In July 1841 Green borrowed a large sum of money from William Wright and George Cooper of Lane Cove, giving part of the unsold portions of his Greenwich estate as collateral security. The mortgage deed contained no reference to any buildings on the property, and there is no indication in the records as to why this large sum of money was needed. However, it was most likely for the construction of Greenwich House.  While the exact date of construction of the house, originally known as Willoughby House, is unknown, it was some time before 1853 when Green's mortgage holders sold the house and property to Gother Kerr Mann for £1250.  Mann was the colonial engineer and became Chief Commissioner for Railways in July 1855, as well as working as the designer and Engineer-in-Chief of the Fitzroy Dock on Cockatoo Island.  In 1859 Mann's duties on Cockatoo Island were altered. In addition to being Engineer-in-Chief of the dry dock, Mann also became Superintendent of the Cockatoo Island Penal Establishment, requiring him to reside on the island. His family stayed on in Greenwich House however, as it was only a short row from the island.  The oldest surviving home in the municipality of Lane Cove, Greenwich House remained in the Mann family until 1949.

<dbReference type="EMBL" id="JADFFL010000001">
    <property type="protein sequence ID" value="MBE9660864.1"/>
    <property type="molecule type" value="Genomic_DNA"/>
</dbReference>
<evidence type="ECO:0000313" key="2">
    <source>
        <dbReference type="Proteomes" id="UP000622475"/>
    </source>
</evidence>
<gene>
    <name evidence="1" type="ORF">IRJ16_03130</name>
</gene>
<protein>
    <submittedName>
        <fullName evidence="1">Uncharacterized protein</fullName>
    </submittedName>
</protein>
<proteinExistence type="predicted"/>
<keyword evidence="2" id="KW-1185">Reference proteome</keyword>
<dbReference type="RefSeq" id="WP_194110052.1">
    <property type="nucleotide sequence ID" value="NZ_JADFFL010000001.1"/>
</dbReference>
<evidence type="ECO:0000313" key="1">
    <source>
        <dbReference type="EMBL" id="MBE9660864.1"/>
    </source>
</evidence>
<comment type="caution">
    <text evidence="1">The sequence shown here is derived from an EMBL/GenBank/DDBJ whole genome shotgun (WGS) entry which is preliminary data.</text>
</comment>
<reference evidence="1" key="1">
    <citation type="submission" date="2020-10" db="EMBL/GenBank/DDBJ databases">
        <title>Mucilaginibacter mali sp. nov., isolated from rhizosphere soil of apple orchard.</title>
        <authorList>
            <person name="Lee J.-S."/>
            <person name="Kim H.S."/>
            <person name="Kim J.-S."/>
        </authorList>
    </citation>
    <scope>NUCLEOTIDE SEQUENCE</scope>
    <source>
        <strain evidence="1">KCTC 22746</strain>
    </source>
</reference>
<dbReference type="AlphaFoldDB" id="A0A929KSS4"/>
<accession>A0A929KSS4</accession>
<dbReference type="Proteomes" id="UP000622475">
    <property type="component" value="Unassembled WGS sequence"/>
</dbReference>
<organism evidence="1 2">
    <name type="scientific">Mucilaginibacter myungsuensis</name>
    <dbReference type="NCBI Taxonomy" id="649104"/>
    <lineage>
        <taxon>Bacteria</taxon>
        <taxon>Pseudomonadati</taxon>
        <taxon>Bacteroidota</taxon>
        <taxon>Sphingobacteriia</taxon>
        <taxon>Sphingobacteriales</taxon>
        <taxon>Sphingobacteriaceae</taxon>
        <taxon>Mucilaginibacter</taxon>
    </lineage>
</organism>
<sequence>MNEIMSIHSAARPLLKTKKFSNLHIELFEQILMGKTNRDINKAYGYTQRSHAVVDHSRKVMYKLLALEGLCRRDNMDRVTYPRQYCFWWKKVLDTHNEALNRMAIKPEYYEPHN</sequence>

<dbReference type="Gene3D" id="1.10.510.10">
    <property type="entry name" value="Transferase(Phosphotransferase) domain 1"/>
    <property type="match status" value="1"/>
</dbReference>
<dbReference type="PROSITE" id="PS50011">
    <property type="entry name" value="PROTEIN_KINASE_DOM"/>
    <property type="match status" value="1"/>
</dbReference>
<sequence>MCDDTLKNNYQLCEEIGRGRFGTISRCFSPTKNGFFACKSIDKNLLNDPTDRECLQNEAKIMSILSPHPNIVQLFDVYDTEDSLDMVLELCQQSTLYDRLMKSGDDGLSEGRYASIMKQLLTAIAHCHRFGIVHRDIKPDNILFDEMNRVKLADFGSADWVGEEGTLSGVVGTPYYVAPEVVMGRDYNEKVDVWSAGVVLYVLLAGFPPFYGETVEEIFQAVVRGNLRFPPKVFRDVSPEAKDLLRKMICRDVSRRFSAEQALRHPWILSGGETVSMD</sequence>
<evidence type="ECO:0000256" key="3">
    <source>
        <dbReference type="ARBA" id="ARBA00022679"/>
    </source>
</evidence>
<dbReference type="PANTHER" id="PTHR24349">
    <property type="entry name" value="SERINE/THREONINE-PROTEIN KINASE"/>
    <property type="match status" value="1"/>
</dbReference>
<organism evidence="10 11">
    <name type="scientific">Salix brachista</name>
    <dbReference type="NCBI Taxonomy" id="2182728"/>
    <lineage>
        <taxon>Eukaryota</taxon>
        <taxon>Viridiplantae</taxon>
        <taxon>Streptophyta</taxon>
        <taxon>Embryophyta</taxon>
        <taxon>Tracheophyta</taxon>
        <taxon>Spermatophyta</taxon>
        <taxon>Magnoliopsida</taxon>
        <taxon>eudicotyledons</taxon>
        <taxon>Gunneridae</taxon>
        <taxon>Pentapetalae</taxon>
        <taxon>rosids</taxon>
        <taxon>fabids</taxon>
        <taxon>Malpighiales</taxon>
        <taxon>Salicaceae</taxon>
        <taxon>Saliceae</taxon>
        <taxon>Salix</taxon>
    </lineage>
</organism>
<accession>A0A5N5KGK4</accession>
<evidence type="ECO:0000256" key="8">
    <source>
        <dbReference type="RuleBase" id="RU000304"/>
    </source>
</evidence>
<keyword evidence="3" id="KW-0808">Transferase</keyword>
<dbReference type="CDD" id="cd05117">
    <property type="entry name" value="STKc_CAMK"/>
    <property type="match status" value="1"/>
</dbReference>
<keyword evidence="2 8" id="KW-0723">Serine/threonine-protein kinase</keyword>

From village to suburb
Greenwich Point, referred to as the Village of St Lawrence in early days, developed much earlier than the upper part of Greenwich. With a sizable population, school, general store, post office and butcher, the village was already beginning to adopt the trappings of a suburb by the 1880s. In contrast, upper Greenwich was only just beginning to see signs of development, with most of the area still virgin bushland. While in upper Greenwich there was only a very rudimentary road layout by the 1880s, there was, on paper at least, a network of roads and streets laid out on the point as early as the 1840s.  By 1884 the settlement on the Point was clustered near the junction of George and St Leonards (now St Lawrence) streets in a relatively compact village of around 16 houses.  In upper Greenwich however, there were only around eight or nine houses on Greenwich Road, stretched out between River Road and Evelyn Street, and a cluster of 13 or 14 houses situated on either side of the road near Bay Street.
From the 1870s, the nature of Greenwich began to change, as transport facilities improved and the construction of large houses marked the beginning of the development of Greenwich as a suburb. Increasing subdivision in upper Greenwich from the 1880s created a shift away from the suburb's maritime heritage towards a commuter suburb.